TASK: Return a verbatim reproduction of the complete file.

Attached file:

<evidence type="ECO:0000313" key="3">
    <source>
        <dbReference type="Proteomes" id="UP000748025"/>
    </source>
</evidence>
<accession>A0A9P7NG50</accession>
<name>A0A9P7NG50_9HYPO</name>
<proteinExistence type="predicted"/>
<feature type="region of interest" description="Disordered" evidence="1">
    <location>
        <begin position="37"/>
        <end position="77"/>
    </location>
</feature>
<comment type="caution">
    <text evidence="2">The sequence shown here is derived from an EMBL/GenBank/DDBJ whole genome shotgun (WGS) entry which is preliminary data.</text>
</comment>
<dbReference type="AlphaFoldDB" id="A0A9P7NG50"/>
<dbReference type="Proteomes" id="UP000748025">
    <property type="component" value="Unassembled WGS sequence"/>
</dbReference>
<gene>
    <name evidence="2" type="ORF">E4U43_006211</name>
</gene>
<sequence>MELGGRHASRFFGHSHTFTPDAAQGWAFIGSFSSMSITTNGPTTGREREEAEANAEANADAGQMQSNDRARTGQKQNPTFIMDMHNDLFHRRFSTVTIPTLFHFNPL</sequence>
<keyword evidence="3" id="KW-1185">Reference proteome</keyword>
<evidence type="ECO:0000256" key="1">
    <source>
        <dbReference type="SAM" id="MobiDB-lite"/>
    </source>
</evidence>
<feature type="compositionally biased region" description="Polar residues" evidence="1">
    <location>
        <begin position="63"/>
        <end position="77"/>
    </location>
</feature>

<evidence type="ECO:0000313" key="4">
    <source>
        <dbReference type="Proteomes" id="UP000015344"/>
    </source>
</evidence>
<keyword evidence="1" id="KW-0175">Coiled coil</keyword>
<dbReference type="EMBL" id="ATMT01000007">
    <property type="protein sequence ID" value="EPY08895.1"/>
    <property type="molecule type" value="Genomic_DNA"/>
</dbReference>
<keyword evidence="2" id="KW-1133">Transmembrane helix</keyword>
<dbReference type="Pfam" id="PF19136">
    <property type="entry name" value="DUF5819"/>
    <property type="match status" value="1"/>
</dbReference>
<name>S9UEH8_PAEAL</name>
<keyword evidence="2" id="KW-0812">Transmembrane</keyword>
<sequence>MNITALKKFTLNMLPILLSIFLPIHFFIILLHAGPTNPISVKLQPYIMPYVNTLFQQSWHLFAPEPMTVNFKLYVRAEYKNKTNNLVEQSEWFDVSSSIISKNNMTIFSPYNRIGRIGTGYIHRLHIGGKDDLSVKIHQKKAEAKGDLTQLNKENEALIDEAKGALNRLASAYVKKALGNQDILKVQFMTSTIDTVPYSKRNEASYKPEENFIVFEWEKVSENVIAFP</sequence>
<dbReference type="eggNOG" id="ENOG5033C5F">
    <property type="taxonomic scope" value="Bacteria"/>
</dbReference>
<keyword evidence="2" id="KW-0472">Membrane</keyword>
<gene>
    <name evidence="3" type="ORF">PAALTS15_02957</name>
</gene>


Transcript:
<evidence type="ECO:0000313" key="3">
    <source>
        <dbReference type="Proteomes" id="UP000748025"/>
    </source>
</evidence>
<accession>A0A9P7NG50</accession>
<name>A0A9P7NG50_9HYPO</name>
<proteinExistence type="predicted"/>
<feature type="region of interest" description="Disordered" evidence="1">
    <location>
        <begin position="37"/>
        <end position="77"/>
    </location>
</feature>
<comment type="caution">
    <text evidence="2">The sequence shown here is derived from an EMBL/GenBank/DDBJ whole genome shotgun (WGS) entry which is preliminary data.</text>
</comment>
<dbReference type="AlphaFoldDB" id="A0A9P7NG50"/>
<dbReference type="Proteomes" id="UP000748025">
    <property type="component" value="Unassembled WGS sequence"/>
</dbReference>
<gene>
    <name evidence="2" type="ORF">E4U43_006211</name>
</gene>
<sequence>MELGGRHASRFFGHSHTFTPDAAQGWAFIGSFSSMSITTNGPTTGREREEAEANAEANADAGQMQSNDRARTGQKQNPTFIMDMHNDLFHRRFSTVTIPTLFHFNPL</sequence>
<keyword evidence="3" id="KW-1185">Reference proteome</keyword>
<evidence type="ECO:0000256" key="1">
    <source>
        <dbReference type="SAM" id="MobiDB-lite"/>
    </source>
</evidence>
<feature type="compositionally biased region" description="Polar residues" evidence="1">
    <location>
        <begin position="63"/>
        <end position="77"/>
    </location>
</feature>

<evidence type="ECO:0000313" key="4">
    <source>
        <dbReference type="Proteomes" id="UP000015344"/>
    </source>
</evidence>
<keyword evidence="1" id="KW-0175">Coiled coil</keyword>
<dbReference type="EMBL" id="ATMT01000007">
    <property type="protein sequence ID" value="EPY08895.1"/>
    <property type="molecule type" value="Genomic_DNA"/>
</dbReference>
<keyword evidence="2" id="KW-1133">Transmembrane helix</keyword>
<dbReference type="Pfam" id="PF19136">
    <property type="entry name" value="DUF5819"/>
    <property type="match status" value="1"/>
</dbReference>
<name>S9UEH8_PAEAL</name>
<keyword evidence="2" id="KW-0812">Transmembrane</keyword>
<sequence>MNITALKKFTLNMLPILLSIFLPIHFFIILLHAGPTNPISVKLQPYIMPYVNTLFQQSWHLFAPEPMTVNFKLYVRAEYKNKTNNLVEQSEWFDVSSSIISKNNMTIFSPYNRIGRIGTGYIHRLHIGGKDDLSVKIHQKKAEAKGDLTQLNKENEALIDEAKGALNRLASAYVKKALGNQDILKVQFMTSTIDTVPYSKRNEASYKPEENFIVFEWEKVSENVIAFP</sequence>
<dbReference type="eggNOG" id="ENOG5033C5F">
    <property type="taxonomic scope" value="Bacteria"/>
</dbReference>
<keyword evidence="2" id="KW-0472">Membrane</keyword>
<gene>
    <name evidence="3" type="ORF">PAALTS15_02957</name>
</gene>